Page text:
The Department of Homeland Security (DHS) said Monday it is working to “develop a set of strategic principles for securing the Internet of Things.”

DHS made this announcement in the wake of last week’s distributed denial of service attack on Dyn, which led to outages on popular websites, including, Amazon, Twitter, Paypal and others. The bot-laden attack involved the manipulation of infected IoT devices, which were turned into armies of zombies used to attack the servers hosting the sites.

The attack involved more than one million devices, including surveillance cameras and home entertainment systems. The malware used in this attack is known as Mirai, which compromises IoT devices connected to the internet.

On October 14, DHS issues a security alert about the threat posed by Mirai and other botnets, following the release of the Mirai source code into the wilds of the internet. The Mirai malware continuously scans the internet for vulnerable IoT devices, which are then infected and used in botnet attacks.

Another botnet, named Bashlite, belongs to another malware family responsible for other IoT botnet attacks, though the source code for this strain has not been made public. IoT devices still carrying their default passwords are most vulnerable to compromise, and can be easily exploited by the increasing number of botnets being generated continually.

DHS’s US-CERT gives the following mitigation steps:
In order to remove the Mirai malware from an infected IoT device, users and administrators should take the following actions:

  • Disconnect device from the network.
  • While disconnected from the network and Internet, perform a reboot. Because Mirai malware exists in dynamic memory, rebooting the device clears the malware.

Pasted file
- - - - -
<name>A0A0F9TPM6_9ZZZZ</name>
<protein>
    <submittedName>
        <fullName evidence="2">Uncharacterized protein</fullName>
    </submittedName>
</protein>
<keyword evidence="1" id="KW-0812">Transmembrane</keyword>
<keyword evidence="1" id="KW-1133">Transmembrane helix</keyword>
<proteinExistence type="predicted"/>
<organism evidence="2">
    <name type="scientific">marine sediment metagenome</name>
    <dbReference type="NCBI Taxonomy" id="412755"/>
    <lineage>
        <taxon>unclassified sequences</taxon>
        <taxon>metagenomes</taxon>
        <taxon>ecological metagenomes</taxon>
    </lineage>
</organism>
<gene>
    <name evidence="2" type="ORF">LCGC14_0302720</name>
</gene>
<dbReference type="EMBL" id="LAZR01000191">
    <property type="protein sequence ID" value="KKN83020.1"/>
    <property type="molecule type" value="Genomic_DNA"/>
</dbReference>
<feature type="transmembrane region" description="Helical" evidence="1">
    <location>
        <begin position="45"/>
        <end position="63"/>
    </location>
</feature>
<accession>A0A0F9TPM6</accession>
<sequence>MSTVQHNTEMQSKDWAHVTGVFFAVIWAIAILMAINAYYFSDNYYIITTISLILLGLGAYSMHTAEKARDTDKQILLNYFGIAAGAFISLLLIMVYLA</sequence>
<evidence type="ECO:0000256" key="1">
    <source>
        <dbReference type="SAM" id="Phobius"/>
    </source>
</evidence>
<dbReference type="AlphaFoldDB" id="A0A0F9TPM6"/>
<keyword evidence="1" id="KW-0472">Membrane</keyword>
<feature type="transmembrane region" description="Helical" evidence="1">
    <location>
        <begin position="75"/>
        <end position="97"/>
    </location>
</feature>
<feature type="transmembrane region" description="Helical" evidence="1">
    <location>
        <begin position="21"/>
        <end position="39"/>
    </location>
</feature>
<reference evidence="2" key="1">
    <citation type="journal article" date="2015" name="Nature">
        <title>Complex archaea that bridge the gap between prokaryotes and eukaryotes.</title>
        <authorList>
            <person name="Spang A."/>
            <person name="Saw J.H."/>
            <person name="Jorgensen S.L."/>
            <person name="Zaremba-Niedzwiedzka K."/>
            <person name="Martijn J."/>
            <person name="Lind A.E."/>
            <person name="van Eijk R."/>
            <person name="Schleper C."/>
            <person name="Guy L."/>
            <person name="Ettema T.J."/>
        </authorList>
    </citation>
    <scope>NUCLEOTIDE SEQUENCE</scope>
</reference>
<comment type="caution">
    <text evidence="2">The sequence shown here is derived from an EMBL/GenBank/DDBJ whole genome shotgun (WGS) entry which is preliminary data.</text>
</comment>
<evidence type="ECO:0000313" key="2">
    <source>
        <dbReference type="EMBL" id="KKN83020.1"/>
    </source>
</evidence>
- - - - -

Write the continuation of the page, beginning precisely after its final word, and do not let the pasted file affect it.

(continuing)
• Ensure that the password for accessing the device has been changed from the default password to a strong password. 
  • You should reconnect to the network only after rebooting and changing the password. If you reconnect before changing the password, the device could be quickly reinfected with the Mirai malware.

Preventive Steps

In order to prevent a malware infection on an IoT device, users and administrators should take following precautions:

  • Ensure all default passwords are changed to strong passwords. Default usernames and passwords for most devices can easily be found on the Internet, making devices with default passwords extremely vulnerable.
  • Update IoT devices with security patches as soon as patches become available.
  • Disable Universal Plug and Play (UPnP) on routers unless absolutely necessary.
  • Purchase IoT devices from companies with a reputation for providing secure devices.
  • Consumers should be aware of the capabilities of the devices and appliances installed in their homes and businesses. If a device comes with a default password or an open Wi-Fi connection, consumers should change the password and only allow it to operate on a home network with a secured Wi-Fi router.
  • Understand the capabilities of any medical devices intended for at-home use. If the device transmits data or can be operated remotely, it has the potential to be infected.
  • Monitor Internet Protocol (IP) port 2323/TCP and port 23/TCP for attempts to gain unauthorized control over IoT devices using the network terminal (Telnet) protocol.
  • Look for suspicious traffic on port 48101. Infected devices often attempt to spread malware by using port 48101 to send results to the threat actor.

Homeland Security convened a conference call on October 21 – the day of the attack, with about “18 major communications services providers” to share information about the incident. The attack has been mitigated, according to DHS.